Rustic figurines of a resigned-looking Virgin clutching her child may have no obvious literary or artistic merit to us today. But understanding what they meant to the spiritual lives of their owners can offer a glimpse of the human hopes and fears that people have, for centuries, invested in inanimate objects.
Imagination is where ideas start: in the mind’s eye. The ability to think creatively – to dream the impossible – is behind the technological developments that have transformed the world. Science, suggests the second of four Cambridge Shorts, is an art.
An exhibition at the National Portrait Gallery features paintings of some of Russia’s legendary creative figures. Russia and the Arts, which draws attention to a generation of overlooked artists, is curated by Dr Rosalind P Blakesley. This month also sees the launch of Blakesley’s new book, The Russian Canvas, a work set to expand our understanding of a century of painting through periods of remarkable social and political change.
A team of experts has pieced together the architectural context of two treasures of Renaissance art in the National Gallery collection. The research behind the 3D-visualisation combines traditional and digital methods – and benefits from invaluable input from the local community.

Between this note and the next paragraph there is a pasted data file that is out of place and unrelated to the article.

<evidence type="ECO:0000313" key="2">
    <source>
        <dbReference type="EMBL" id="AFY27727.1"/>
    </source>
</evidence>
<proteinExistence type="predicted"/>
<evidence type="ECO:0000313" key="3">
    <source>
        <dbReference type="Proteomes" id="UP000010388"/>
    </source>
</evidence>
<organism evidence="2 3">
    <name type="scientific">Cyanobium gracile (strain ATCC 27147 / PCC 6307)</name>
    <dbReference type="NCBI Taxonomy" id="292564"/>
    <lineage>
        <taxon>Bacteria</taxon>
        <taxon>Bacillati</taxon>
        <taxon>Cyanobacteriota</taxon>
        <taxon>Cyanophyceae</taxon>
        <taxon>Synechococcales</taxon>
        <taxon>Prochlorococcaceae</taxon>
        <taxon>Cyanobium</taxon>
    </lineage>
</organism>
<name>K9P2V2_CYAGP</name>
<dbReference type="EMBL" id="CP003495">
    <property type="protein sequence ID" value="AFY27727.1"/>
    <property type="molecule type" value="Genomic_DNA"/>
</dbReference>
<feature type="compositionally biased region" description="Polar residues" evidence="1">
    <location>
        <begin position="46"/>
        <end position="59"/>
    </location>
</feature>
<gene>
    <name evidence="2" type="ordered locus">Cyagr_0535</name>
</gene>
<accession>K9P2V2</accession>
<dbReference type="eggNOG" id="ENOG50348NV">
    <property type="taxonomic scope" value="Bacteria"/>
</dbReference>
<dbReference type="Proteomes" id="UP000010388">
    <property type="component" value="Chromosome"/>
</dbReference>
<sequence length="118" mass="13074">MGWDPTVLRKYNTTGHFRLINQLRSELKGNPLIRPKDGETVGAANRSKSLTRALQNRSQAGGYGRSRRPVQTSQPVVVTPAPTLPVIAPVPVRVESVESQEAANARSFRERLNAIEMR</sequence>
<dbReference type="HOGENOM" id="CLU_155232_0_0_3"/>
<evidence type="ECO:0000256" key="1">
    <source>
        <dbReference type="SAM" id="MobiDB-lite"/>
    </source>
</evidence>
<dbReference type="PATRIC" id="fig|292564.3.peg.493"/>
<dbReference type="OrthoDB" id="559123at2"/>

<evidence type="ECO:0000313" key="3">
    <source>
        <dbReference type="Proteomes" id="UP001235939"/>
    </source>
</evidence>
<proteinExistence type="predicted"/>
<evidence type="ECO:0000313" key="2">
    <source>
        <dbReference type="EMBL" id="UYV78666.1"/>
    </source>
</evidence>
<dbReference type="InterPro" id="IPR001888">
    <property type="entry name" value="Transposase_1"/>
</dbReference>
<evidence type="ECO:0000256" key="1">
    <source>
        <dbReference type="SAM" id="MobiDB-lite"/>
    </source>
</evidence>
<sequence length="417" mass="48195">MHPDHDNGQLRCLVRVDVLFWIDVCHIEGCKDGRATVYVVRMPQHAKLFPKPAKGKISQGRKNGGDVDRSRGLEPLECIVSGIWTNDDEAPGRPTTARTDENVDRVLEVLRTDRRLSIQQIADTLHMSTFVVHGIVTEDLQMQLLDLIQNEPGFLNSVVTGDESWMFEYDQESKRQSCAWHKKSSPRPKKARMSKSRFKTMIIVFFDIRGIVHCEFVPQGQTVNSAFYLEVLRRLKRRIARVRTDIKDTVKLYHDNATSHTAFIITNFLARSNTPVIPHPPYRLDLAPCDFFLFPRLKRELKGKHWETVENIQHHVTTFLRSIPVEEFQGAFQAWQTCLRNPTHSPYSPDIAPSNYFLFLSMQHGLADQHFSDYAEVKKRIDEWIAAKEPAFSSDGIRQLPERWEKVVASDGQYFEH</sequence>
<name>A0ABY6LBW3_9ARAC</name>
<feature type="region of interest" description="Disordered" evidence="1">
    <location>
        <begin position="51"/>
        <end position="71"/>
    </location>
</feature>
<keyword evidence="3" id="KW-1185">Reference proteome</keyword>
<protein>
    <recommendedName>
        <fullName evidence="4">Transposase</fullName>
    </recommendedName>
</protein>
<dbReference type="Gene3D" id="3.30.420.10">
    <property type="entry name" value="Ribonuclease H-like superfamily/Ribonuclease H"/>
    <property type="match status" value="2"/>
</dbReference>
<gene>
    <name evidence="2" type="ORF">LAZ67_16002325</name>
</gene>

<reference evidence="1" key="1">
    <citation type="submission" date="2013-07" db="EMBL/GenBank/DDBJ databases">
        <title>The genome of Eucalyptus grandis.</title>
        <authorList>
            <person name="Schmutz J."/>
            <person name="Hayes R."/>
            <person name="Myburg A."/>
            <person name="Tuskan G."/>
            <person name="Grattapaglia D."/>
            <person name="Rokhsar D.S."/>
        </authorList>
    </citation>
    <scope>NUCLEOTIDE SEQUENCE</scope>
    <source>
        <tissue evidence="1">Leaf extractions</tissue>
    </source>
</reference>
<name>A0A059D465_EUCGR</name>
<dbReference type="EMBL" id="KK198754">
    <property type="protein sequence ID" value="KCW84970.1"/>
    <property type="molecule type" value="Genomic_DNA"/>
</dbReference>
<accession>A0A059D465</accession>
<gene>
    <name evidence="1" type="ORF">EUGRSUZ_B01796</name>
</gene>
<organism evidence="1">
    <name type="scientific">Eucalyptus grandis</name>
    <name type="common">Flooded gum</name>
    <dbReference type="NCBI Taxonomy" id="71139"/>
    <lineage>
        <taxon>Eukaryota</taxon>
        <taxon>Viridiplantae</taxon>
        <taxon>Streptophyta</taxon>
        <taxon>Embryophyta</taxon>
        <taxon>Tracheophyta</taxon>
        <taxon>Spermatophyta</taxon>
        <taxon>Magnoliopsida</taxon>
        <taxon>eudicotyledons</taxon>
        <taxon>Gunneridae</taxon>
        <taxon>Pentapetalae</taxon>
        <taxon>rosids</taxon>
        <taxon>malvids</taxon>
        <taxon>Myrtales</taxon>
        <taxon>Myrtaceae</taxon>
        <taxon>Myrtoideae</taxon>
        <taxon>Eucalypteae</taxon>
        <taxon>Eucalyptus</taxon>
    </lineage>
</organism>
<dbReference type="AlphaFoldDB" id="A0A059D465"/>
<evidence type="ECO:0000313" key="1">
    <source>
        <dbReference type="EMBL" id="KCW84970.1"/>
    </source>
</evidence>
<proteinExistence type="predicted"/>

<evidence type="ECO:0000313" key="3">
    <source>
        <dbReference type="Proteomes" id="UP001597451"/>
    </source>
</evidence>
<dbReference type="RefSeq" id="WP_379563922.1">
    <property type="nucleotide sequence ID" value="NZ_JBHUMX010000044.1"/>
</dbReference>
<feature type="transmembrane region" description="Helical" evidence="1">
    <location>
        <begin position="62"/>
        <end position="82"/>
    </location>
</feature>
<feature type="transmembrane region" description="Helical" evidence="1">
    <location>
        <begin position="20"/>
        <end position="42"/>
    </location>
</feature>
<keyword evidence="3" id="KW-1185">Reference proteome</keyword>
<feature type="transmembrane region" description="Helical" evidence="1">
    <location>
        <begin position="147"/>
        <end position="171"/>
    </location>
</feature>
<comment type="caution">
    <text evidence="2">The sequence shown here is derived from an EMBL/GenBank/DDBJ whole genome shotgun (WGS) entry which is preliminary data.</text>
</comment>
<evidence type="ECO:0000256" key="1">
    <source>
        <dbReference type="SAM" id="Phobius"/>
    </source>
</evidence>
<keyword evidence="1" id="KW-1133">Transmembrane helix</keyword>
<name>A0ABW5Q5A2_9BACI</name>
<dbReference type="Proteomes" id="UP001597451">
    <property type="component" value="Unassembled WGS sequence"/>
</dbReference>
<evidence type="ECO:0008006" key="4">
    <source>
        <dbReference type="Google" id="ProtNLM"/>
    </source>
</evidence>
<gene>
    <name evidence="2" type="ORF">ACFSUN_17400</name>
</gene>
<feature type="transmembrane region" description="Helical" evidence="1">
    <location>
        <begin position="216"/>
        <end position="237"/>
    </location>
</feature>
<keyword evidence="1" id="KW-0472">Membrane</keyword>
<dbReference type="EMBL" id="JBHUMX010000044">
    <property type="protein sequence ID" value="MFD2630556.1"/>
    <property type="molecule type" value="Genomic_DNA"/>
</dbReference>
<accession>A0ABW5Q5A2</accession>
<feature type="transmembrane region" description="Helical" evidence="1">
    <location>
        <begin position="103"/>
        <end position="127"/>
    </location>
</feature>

An exhibition of early colour printing in Germany shines a light on the ways in which technology jump-started a revolution in image making. The British Museum show is curated by Dr Elizabeth Savage, whose research makes a radical contribution to an understanding of colour in woodcuts.
The Cambridge Animal Alphabet series celebrates Cambridge's connections with animals through literature, art, science and society. Here, G is for Greyhound – as heraldic symbols of the Tudors' right to rule, and as part of important research into treatments for osteosarcoma in dogs and humans.
Research into England’s oldest medieval altarpiece – which for centuries provided the backdrop to Westminster Abbey coronations – has revealed that it cost no more than the rather unprincely equivalent of eight cows.
Art historian Dr Meredith Hale reveals that a 17th-century screen, commissioned by the Viceroy of Mexico for a palace designed to impress visitors with the immutability of Spanish rule, is a striking example of a transcultural work of art. In an article for the Burlington Magazine, she traces the many influences that went into its narrative imagery and luxurious embellishment.